National art exhibit at JCMC cancer center features work by cancer survivors

8/15/2014


JOHNSON CITY, Tenn. – Mountain States Cancer Care at Johnson City Medical Center is hosting a national cancer survivor art project called “Lilly Oncology On Canvas: Expressions of a Cancer Journey.” It will be on display from Aug. 13-26 from 8 a.m. to 4:30 p.m. and is open to the public.

This biennial art competition invites people of all ages from the United States and Puerto Rico diagnosed with any type of cancer — as well as their families, friends, caregivers and healthcare providers — to express, through art and narrative, the life-affirming changes that give their cancer journeys meaning. Categories are survivors, caregivers and healthcare workers of oncology.

“We’re delighted to be able to host this year,” said Stacie Davis, RN, Clinical Educator for Oncology Services with Mountain States. ““We applied for this collection to support and share the cancer experience. Each piece of artwork shares a story of that artist’s cancer journey.

“This art collection is nationally recognized for expressing how cancer touches the lives of survivors, their families and the healthcare workers. Any age can view the exhibit and take away awareness.”

The regional cancer center is at 1 Professional Park Drive, Suite 21, across State of Franklin Road from JCMC in the first green-roofed building on the left.

Lilly Oncology On Canvas is presented by Lilly Oncology in partnership with the National Coalition for Cancer Survivorship (NCCS), which advocates for quality cancer care for all Americans and provides tools that empower people affected by cancer to advocate for themselves. For more information on Lilly Oncology On Canvas, visit www.LillyOncologyOnCanvas.com.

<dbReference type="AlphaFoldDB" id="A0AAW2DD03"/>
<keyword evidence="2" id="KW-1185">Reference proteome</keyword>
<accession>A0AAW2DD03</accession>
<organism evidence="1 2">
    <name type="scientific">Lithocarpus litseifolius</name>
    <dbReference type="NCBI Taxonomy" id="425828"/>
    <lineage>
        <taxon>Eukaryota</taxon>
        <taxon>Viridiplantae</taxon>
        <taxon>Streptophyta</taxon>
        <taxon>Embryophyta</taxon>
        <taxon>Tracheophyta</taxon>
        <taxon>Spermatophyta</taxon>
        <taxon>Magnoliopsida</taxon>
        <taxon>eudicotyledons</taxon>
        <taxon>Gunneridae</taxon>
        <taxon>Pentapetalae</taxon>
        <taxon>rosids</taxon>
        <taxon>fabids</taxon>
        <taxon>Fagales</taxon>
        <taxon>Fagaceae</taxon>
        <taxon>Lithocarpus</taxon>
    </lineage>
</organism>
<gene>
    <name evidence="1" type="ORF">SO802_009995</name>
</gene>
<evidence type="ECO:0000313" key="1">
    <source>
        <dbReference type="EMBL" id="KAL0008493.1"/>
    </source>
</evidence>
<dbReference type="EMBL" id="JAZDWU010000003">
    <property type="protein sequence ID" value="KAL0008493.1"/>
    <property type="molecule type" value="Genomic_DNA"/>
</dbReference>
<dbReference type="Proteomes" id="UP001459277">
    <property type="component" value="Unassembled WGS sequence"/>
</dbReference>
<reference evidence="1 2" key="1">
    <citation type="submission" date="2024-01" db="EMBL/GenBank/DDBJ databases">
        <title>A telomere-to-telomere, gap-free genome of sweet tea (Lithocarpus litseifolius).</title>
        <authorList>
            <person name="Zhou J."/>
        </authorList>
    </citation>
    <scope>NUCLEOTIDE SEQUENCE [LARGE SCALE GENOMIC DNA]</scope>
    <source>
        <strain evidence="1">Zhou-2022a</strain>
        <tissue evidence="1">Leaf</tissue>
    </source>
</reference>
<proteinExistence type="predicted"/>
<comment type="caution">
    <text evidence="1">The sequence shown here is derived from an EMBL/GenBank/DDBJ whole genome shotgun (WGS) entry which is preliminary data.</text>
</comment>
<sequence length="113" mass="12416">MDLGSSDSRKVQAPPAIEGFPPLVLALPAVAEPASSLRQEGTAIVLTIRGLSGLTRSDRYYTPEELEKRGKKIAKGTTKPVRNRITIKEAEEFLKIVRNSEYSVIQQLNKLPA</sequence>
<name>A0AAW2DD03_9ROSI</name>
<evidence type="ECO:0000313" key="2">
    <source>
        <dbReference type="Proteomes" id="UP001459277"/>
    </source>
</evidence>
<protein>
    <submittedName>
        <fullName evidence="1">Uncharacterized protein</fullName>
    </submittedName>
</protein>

There are about 75 pieces on display, the majority of them in the cancer center’s public area, including photos, pastels, watercolors, oil, acrylic and mixed media. There are also several pieces from the exhibit displayed across State of Franklin in JCMC in the radiation oncology center. Each piece has some accompanying text from the artist about the artwork and the story behind it.

How will this exhibit affect people who view it?

“The artwork may make you smile or feel inspired, while other pieces may touch a nerve,” Davis said. “But the whole of the art will share the experiences of people like your mother, son or grandfather.

“Many people’s lives are touched by cancer, and this art exhibition will share their humanity.”

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